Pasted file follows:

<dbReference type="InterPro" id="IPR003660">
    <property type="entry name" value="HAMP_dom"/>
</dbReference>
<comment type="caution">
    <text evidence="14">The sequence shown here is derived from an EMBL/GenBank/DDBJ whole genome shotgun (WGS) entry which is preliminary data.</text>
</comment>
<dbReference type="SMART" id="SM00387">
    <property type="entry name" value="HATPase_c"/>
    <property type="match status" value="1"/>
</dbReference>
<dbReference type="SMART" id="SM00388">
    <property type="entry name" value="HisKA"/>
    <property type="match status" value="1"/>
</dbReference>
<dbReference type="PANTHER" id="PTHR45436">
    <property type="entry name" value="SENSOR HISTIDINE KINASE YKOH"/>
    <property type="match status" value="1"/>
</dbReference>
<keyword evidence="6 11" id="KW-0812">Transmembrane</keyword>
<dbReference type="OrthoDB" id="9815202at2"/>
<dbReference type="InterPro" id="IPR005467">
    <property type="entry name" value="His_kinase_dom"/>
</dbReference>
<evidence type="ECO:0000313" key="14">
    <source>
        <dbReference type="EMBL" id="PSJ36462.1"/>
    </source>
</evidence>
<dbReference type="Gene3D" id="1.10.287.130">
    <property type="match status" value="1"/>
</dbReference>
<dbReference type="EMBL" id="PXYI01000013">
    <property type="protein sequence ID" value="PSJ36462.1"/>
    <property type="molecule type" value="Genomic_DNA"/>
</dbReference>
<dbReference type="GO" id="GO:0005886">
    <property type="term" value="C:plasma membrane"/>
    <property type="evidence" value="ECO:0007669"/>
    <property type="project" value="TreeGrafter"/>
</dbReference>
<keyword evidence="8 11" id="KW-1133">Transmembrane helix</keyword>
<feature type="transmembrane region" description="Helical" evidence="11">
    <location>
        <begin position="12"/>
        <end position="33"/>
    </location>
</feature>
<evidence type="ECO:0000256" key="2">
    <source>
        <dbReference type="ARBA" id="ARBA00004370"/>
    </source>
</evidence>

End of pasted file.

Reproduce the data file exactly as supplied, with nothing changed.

<dbReference type="InterPro" id="IPR003660">
    <property type="entry name" value="HAMP_dom"/>
</dbReference>
<comment type="caution">
    <text evidence="14">The sequence shown here is derived from an EMBL/GenBank/DDBJ whole genome shotgun (WGS) entry which is preliminary data.</text>
</comment>
<dbReference type="SMART" id="SM00387">
    <property type="entry name" value="HATPase_c"/>
    <property type="match status" value="1"/>
</dbReference>
<dbReference type="SMART" id="SM00388">
    <property type="entry name" value="HisKA"/>
    <property type="match status" value="1"/>
</dbReference>
<dbReference type="PANTHER" id="PTHR45436">
    <property type="entry name" value="SENSOR HISTIDINE KINASE YKOH"/>
    <property type="match status" value="1"/>
</dbReference>
<keyword evidence="6 11" id="KW-0812">Transmembrane</keyword>
<dbReference type="OrthoDB" id="9815202at2"/>
<dbReference type="InterPro" id="IPR005467">
    <property type="entry name" value="His_kinase_dom"/>
</dbReference>
<evidence type="ECO:0000313" key="14">
    <source>
        <dbReference type="EMBL" id="PSJ36462.1"/>
    </source>
</evidence>
<dbReference type="Gene3D" id="1.10.287.130">
    <property type="match status" value="1"/>
</dbReference>
<dbReference type="EMBL" id="PXYI01000013">
    <property type="protein sequence ID" value="PSJ36462.1"/>
    <property type="molecule type" value="Genomic_DNA"/>
</dbReference>
<dbReference type="GO" id="GO:0005886">
    <property type="term" value="C:plasma membrane"/>
    <property type="evidence" value="ECO:0007669"/>
    <property type="project" value="TreeGrafter"/>
</dbReference>
<keyword evidence="8 11" id="KW-1133">Transmembrane helix</keyword>
<feature type="transmembrane region" description="Helical" evidence="11">
    <location>
        <begin position="12"/>
        <end position="33"/>
    </location>
</feature>
<evidence type="ECO:0000256" key="2">
    <source>
        <dbReference type="ARBA" id="ARBA00004370"/>
    </source>
</evidence>